Oct 9, 2018

Axios AM

By Mike Allen
Mike Allen

☕️ Good Tuesday morning. 28 days to midterms ...

1 big thing ... Trump media frenzy grows: Politics on steroids, 24/7

Illustration: Rebecca Zisser/Axios

You think the insane flow of politics in your newsfeed, on your TV and lighting up your iPhone will slow when the Trump Show ends?

  • Think again: Media companies are doubling down on even more politics, to generate even higher ratings and more clicks, as audiences seems to crave all politics, all the time. 
  • This is your life on politics.

Axios' Sara Fischer explains why it's happening: Over the past two years, media companies have enjoyed high ratings and engagement from Trump coverage.

  • And for some, it's at a relatively low cost: Networks and pundits can mostly cover speeches, rallies and tweets from their newsrooms.
  • At the other end of the spectrum, the New York Times, Washington Post and a few other organizations have made record investments in time-consuming investigative reporting.

Why it matters: Now that a precedent has been set around these high returns, it's unlikely news outlets will cut back — meaning that the barrage of political content being created and absorbed during the Trump presidency will likely outlive this administration.

  • By the numbers: For the past 90 days, politics has held steady as the #1 most read about category of thousands of member websites within the database of leading traffic analytics company Parse.ly.
  • Cable news networks have seen record ratings, even higher in some select cases than their broadcast counterparts during major events. The Kavanaugh confirmation, for example, was Fox News' most-watched Saturday primetime since the 2003 Iraq War.
  • MSNBC and CNN are in an arms race to beef up their investigative and political teams.
  • A.J. Katz, editor of TV Newser, tells Sara: "MSNBC was for a long time a middle-ranked cable network. It was in the top 25-30 in terms of Nielsen ratings for total audience. Now in recent months and years — ever since the advent of Trump — it's now become the top two or three basic cable network in terms of total audience. That bump in just a few years is extraordinary."

National newspapers and magazines are already staffing up for 2020 with some of their biggest field teams yet. The Washington Post is looking for six reporters and an editor to expand coverage of the 2020 presidential election, it will announce today. It's the paper's biggest presidential coverage team ever.

  • The Atlantic, L.A. Times and others are all staffing up.
  • Politico, which didn't exist a dozen years ago, has six White House reporters alone — and is hiring.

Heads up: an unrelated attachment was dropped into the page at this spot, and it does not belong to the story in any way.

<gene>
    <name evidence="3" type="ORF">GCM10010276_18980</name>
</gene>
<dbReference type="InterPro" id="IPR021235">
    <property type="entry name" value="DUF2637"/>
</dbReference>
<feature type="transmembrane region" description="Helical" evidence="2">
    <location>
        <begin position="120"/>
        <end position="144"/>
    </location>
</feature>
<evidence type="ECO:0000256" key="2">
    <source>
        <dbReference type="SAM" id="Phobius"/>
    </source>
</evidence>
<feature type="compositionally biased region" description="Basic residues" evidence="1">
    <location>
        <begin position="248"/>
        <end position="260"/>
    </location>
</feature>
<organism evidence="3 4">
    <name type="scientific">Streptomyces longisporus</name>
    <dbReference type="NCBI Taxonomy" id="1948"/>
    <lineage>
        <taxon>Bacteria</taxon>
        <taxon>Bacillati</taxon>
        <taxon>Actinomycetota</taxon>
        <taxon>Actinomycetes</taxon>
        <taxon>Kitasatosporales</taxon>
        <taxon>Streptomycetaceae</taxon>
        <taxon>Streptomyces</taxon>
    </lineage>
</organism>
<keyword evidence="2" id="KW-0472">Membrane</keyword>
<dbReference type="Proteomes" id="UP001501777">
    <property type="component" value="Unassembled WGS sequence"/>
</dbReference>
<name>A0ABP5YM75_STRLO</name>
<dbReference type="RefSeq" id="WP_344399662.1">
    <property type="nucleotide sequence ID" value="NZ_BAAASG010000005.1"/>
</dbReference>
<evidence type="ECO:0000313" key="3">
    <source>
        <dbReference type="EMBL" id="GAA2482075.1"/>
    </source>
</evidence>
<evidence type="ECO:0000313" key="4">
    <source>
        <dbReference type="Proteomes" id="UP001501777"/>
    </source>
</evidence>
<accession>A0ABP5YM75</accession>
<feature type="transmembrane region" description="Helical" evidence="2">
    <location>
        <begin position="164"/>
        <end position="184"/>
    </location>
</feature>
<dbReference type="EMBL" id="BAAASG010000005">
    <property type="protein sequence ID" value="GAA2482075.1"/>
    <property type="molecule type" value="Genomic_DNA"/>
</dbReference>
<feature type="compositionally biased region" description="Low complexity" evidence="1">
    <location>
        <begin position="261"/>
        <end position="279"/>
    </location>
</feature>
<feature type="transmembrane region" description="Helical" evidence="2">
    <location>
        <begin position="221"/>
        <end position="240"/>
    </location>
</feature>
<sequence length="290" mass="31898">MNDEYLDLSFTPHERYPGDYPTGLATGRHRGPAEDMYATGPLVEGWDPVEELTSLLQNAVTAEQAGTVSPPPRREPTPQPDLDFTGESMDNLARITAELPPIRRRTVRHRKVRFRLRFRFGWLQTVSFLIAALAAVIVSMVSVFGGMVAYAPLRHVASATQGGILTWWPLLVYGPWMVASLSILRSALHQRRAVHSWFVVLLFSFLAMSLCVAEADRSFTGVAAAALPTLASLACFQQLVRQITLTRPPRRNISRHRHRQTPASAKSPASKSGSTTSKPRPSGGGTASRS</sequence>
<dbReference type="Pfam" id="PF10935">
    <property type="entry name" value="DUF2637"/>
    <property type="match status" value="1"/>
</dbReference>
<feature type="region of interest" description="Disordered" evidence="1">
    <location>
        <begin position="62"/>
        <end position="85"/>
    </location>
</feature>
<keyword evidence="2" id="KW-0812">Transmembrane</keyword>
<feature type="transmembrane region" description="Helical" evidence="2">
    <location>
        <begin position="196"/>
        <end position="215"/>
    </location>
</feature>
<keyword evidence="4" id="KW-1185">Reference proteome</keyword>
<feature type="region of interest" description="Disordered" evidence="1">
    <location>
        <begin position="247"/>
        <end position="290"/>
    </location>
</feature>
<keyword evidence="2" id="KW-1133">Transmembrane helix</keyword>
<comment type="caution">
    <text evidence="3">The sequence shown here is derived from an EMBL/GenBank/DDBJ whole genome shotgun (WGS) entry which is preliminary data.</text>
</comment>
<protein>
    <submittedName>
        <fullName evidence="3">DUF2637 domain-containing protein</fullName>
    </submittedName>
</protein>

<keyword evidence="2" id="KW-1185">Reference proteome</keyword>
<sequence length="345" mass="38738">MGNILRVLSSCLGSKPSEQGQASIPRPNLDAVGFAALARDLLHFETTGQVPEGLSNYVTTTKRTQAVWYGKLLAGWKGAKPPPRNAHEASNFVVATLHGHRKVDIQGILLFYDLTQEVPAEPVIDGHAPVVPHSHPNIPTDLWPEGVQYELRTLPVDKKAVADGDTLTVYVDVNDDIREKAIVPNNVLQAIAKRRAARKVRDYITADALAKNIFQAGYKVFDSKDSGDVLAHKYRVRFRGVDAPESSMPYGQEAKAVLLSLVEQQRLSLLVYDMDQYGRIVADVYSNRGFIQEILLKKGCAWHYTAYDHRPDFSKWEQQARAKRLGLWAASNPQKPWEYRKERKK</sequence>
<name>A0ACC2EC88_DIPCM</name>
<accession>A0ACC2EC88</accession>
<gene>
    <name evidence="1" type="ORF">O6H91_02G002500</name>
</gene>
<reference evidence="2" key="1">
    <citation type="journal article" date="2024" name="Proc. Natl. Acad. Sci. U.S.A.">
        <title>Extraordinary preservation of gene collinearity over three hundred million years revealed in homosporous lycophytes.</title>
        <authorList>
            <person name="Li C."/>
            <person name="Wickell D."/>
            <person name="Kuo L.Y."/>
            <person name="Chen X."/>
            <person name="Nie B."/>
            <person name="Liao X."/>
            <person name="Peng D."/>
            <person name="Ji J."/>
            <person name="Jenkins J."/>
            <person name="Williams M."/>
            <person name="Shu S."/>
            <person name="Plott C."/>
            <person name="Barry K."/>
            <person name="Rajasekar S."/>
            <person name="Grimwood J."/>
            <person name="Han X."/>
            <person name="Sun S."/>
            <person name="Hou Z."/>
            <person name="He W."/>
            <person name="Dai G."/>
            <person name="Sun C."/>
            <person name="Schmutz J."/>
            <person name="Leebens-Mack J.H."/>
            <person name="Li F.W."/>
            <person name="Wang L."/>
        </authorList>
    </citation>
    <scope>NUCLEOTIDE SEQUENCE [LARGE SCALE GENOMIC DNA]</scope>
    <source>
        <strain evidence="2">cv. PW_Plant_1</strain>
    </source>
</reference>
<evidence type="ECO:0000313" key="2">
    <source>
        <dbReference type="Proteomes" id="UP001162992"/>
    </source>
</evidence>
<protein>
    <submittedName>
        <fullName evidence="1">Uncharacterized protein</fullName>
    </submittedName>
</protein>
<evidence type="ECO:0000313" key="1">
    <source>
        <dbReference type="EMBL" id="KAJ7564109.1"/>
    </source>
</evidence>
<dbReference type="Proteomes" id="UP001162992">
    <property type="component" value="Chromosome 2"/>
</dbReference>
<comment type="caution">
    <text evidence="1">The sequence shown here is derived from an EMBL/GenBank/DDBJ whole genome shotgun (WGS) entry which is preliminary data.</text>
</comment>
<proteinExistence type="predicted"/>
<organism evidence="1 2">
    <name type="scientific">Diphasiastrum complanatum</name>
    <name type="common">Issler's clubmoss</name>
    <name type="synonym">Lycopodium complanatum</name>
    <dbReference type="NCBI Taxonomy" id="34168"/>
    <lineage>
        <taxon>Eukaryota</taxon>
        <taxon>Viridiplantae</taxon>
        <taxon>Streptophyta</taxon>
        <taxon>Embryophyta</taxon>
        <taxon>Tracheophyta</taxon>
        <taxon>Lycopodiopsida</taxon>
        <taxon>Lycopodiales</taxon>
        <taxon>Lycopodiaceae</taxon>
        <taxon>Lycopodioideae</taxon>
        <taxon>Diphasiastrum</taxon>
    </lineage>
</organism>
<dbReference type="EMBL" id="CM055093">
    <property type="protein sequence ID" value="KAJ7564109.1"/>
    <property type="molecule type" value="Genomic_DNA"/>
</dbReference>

The Trump effect: The president's ability to attach himself to so many broad topics online, (mostly by tweeting so much), has pushed many apolitical topics, from sports and finance, to become political.

  • Even children's books have fallen to the political drama that is the Trump era: Stephen Colbert's children’s book that he made out of Trump’s post-Hurricane Florence comments has been sitting in the top 10 on Amazon since it was announced — and it’s currently #1.
  • John Oliver's book about Mike Pence's rabbit, "A Day in the Life of Marlon Bundo," has had consistent sales since release, and is still in the top 50 children's books ranking on Amazon.

The bottom line: We are living in an era of unprecedented political drama. And data show that Americans are craving more of it. 

2. Kavanaugh ca$h surge

Illustration: Lazaro Gamio/Axios

The Kavanaugh confirmation fight has led to a huge increase in donations to both parties, Axios' Alexi McCammond reports:

  • The Democratic Congressional Campaign Committee raised $400,000 from emails and texts in the 30 hours after Christine Blasey Ford's testimony.
  • Sen. Kamala Harris (D-Calif.) raised over $400,000 for Sen. Heidi Heitkamp of North Dakota (who voted against Kavanaugh) in 24 hours from a single email, per NBC's Kasie Hunt.
  • ActBlue — the online fundraising platform that has raised over $1 billion for Democrats this cycle — raised nearly $10 million on Oct. 5 and another $9 million on Oct. 6. The group says those were its third- and sixth-biggest fundraising days.
  • The National Republican Congressional Committee says it saw a 418% increase in online donations in the first week of October compared to the first week of September.

One Republican strategist who's working on midterm congressional campaigns said: "Sure, Kavanaugh is animating white, college-educated women, but guess what? They were not voting for a Republican a month ago and they’re still not."

3. 🚨 New global era: A middle-class majority

"A global tipping point: Half the world is now middle class or wealthier," Brookings' Homi Kharas and Kristofer Hamel report:

  • "Something of enormous global significance is happening almost without notice."
  • "For the first time since agriculture-based civilization began 10,000 years ago, the majority of humankind is no longer poor or vulnerable to falling into poverty."

As of September, "just over 50 percent of the world’s population, or some 3.8 billion people, live in households with enough discretionary expenditure to be considered 'middle class' or 'rich.'"

  • "About the same number of people are living in households that are poor or vulnerable to poverty."
  • Why it matters: "So September 2018 marks a global tipping point. After this, for the first time ever, the poor and vulnerable will no longer be a majority in the world. Barring some unfortunate global economic setback, this marks the start of a new era of a middle-class majority."
Bonus: GIF du jour
via Imgur

When SpaceX launched a rocket carrying an Argentine Earth-observation satellite from Vandenberg Air Force Base on California's Central Coast, both the night sky and social media lit up, per AP.

  • People as far away as San Francisco, Sacramento, Phoenix and Reno, Nevada, posted photos of the Falcon 9 rocket's launch and return on Sunday night.
4. Justice Kavanaugh
Susan Walsh/AP

Retired Supreme Court Justice Anthony Kennedy ceremonially swore in Supreme Court Justice Brett Kavanaugh in the East Room last evening. He was joined by his wife, Ashley, and daughters Margaret (left) and Liza.